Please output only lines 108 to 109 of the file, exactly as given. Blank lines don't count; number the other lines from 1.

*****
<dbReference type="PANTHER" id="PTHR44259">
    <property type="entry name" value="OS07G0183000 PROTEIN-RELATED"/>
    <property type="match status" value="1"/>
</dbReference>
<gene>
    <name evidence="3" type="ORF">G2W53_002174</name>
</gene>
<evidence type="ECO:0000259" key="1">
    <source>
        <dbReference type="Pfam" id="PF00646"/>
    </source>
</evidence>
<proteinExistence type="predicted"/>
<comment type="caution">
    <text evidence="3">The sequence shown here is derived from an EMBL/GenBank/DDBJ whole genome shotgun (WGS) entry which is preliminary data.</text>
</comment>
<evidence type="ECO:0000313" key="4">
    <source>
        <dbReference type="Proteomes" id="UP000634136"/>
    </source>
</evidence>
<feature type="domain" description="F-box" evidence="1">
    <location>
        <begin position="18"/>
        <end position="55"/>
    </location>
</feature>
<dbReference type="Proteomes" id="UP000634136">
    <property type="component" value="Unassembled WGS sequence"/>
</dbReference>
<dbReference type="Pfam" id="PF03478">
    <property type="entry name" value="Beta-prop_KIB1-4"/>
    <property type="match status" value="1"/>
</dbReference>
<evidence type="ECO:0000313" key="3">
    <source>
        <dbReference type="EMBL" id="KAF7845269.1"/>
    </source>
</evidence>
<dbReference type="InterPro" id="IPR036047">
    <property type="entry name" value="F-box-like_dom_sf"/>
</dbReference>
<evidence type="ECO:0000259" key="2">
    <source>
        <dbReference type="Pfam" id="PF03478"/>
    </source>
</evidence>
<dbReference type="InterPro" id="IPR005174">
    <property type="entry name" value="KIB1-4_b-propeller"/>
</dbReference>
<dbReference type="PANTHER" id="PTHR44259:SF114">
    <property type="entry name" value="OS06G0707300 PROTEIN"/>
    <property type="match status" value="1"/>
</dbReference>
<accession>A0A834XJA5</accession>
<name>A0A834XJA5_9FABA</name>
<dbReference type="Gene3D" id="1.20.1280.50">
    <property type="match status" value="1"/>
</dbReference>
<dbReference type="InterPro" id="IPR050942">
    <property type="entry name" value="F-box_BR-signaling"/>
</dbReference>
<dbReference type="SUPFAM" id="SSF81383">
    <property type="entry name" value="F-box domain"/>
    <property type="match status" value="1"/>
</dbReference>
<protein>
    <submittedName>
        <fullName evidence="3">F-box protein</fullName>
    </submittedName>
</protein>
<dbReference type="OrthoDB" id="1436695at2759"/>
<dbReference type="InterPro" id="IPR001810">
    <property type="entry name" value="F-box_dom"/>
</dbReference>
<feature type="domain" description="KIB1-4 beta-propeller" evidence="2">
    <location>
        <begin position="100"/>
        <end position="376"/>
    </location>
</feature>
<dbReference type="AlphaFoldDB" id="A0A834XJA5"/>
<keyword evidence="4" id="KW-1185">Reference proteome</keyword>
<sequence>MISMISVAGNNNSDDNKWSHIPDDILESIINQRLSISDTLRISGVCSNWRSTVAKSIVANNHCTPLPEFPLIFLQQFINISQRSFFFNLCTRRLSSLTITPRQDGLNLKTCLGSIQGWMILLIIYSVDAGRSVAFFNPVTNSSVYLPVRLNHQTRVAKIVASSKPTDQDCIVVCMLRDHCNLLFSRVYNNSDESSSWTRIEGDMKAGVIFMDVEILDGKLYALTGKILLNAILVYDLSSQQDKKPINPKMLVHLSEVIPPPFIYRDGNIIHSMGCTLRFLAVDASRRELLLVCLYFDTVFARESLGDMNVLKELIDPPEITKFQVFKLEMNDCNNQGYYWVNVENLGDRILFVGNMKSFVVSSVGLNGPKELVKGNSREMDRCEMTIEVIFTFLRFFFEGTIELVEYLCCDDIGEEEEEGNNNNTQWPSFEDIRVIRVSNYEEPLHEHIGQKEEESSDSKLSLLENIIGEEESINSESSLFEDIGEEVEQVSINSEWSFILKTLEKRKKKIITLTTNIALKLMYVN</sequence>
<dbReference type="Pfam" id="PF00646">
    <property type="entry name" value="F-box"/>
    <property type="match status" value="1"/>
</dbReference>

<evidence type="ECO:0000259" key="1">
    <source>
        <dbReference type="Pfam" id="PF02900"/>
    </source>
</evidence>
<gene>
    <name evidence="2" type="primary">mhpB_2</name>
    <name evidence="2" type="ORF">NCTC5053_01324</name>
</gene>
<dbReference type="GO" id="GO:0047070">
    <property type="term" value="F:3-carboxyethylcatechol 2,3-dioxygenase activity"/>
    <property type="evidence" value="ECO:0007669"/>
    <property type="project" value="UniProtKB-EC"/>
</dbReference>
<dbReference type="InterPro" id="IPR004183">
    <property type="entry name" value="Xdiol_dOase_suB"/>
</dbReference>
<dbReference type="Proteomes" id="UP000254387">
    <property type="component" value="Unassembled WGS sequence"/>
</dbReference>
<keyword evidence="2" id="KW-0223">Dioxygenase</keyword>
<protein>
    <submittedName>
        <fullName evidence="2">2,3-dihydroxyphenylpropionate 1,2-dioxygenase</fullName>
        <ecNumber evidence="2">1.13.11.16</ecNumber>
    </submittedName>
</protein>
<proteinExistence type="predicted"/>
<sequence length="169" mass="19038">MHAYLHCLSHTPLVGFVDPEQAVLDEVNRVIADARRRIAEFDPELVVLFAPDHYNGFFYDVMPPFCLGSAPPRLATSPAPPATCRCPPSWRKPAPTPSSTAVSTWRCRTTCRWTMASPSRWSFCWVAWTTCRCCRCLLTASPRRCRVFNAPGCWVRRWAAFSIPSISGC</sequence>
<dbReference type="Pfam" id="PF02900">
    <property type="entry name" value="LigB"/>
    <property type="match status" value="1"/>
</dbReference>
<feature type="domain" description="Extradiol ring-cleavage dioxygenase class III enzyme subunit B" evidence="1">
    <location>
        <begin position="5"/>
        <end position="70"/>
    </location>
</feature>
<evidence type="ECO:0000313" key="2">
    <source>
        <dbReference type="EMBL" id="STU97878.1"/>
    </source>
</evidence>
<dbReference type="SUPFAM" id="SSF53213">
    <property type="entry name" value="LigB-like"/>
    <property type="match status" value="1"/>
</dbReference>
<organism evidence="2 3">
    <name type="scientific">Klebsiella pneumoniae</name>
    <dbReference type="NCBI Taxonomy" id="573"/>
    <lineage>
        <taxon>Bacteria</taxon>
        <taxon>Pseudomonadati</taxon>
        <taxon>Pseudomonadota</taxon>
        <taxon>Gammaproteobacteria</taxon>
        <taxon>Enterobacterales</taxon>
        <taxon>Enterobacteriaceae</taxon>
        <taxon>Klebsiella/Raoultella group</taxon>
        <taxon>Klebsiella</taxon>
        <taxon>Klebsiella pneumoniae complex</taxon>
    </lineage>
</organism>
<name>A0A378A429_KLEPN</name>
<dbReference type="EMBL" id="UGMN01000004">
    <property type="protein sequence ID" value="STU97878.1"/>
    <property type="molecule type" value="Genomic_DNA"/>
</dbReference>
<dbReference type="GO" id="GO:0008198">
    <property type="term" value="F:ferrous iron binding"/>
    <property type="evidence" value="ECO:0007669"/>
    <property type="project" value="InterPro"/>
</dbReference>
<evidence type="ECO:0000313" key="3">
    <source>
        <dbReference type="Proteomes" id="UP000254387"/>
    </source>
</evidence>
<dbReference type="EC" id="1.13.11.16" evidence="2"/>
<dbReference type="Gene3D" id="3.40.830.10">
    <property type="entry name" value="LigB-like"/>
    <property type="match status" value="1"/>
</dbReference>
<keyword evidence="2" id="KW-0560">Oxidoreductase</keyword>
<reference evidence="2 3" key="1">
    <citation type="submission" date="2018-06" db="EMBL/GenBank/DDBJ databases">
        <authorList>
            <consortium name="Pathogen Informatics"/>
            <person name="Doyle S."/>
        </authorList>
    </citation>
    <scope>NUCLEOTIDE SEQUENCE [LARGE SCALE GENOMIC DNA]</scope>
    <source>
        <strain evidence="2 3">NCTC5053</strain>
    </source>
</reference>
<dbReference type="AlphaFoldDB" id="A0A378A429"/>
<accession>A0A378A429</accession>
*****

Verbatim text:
</dbReference>
<keyword evidence="2" id="KW-0223">Dioxygenase</keyword>